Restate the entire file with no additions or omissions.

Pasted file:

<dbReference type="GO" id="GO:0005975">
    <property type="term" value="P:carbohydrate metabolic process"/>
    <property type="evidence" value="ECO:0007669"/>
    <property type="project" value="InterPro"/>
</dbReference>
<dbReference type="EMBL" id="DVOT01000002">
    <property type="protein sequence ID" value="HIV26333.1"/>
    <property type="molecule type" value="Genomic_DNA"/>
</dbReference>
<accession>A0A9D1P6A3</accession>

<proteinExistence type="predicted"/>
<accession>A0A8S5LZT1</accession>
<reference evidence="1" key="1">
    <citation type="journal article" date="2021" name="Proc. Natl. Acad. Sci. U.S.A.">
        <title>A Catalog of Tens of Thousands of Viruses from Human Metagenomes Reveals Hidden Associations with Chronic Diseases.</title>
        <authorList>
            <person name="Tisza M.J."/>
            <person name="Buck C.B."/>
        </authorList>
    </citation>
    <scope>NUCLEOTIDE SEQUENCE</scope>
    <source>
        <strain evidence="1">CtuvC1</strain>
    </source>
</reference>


<dbReference type="GO" id="GO:0005975">
    <property type="term" value="P:carbohydrate metabolic process"/>
    <property type="evidence" value="ECO:0007669"/>
    <property type="project" value="InterPro"/>
</dbReference>
<dbReference type="EMBL" id="DVOT01000002">
    <property type="protein sequence ID" value="HIV26333.1"/>
    <property type="molecule type" value="Genomic_DNA"/>
</dbReference>
<accession>A0A9D1P6A3</accession>

<proteinExistence type="predicted"/>
<accession>A0A8S5LZT1</accession>
<reference evidence="1" key="1">
    <citation type="journal article" date="2021" name="Proc. Natl. Acad. Sci. U.S.A.">
        <title>A Catalog of Tens of Thousands of Viruses from Human Metagenomes Reveals Hidden Associations with Chronic Diseases.</title>
        <authorList>
            <person name="Tisza M.J."/>
            <person name="Buck C.B."/>
        </authorList>
    </citation>
    <scope>NUCLEOTIDE SEQUENCE</scope>
    <source>
        <strain evidence="1">CtuvC1</strain>
    </source>
</reference>